Beth Caldwell REIFYING INJUSTICE: USING CULTURALLY SPECIFIC TATTOOS AS A MARKER OF GANG MEMBERSHIP 98 Washington Law Review 787 (October, 2023) Abstract: The gang label has been so highly racialized that white people who self-identify as gang members are almost never categorized as gang members by law enforcement, while Black and Latino people who are not gang members are routinely labeled and targeted as if they were. Different rules attach to people under criminal law once they are... 2023
Vernon M. Briggs, Jr. Reining-in a Rogue Policy: the Imperative of Immigration Reform 30 University of Miami Inter-American Law Review 611 (Winter-Spring 1999) I. Introduction. 612 II. The Context of Policy Assessment. 613 III. The Accidental Issue: Mass Immigration. 614 IV. The Effects of Post-1965 Immigration. 616 A. Population. 616 B. Ethnic Composition. 617 C. Labor Force. 618 D. Poverty. 619 E. Income Inequality. 621 F. Labor Mobility. 622 V. The Saga of Reform. 622 VI. Concluding Comments. 626 1999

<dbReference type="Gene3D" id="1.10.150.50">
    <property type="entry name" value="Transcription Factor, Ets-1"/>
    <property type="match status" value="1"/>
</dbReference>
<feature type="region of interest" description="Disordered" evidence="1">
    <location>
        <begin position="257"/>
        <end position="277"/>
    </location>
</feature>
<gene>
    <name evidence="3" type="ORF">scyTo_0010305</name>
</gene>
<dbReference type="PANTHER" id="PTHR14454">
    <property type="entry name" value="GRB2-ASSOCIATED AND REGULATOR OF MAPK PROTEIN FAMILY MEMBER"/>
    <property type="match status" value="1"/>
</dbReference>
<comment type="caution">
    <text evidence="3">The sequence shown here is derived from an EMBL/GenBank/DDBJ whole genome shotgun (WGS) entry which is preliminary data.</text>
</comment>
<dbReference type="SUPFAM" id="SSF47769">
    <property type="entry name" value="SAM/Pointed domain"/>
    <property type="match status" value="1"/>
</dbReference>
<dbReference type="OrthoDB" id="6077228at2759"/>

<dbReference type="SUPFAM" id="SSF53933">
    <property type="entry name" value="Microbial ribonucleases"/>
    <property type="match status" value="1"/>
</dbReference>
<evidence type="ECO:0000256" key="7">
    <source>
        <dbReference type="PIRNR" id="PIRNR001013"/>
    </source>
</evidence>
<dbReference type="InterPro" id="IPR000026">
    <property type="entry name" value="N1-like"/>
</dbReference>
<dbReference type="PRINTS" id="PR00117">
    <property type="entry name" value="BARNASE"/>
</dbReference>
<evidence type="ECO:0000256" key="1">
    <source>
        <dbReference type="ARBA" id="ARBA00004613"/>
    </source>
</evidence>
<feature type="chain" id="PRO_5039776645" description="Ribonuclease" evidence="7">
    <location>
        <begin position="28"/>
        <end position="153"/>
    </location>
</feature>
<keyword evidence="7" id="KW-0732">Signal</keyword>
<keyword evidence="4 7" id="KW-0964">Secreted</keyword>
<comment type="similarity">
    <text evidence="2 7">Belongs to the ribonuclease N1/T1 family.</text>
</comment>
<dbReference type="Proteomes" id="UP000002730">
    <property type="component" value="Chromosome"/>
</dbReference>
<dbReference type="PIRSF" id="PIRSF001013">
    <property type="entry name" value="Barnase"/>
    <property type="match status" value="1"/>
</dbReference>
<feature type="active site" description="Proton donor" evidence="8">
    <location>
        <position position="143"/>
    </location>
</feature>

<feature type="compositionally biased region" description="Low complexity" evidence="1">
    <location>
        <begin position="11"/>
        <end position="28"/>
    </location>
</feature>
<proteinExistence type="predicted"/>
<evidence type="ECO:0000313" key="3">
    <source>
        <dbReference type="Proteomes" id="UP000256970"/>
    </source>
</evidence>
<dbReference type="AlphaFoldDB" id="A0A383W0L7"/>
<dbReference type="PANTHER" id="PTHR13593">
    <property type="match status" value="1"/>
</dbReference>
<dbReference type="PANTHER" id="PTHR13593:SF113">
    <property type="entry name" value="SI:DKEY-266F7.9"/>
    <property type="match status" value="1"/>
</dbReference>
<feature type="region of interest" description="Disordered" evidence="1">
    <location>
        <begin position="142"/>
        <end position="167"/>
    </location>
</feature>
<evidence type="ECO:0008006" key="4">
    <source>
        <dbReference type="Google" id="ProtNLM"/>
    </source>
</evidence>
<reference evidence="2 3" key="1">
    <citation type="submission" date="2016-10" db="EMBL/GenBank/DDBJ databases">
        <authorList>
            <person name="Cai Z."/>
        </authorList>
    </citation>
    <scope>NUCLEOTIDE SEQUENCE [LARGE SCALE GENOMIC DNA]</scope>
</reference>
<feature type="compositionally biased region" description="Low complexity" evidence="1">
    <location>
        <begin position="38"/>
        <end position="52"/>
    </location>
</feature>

Rose Cuison-Villazor REJECTING CITIZENSHIP 120 Michigan Law Review 1033 (April, 2022) Pursuing Citizenship in the Enforcement Era. By Ming Hsu Chen. Stanford: Stanford University Press. 2020. Pp. xi, 215. $28. Citizenship for undocumented immigrants is once again on the horizon. Just a few weeks after President Donald Trump left the White House, and several years since the last time Congress failed to pass comprehensive immigration... 2022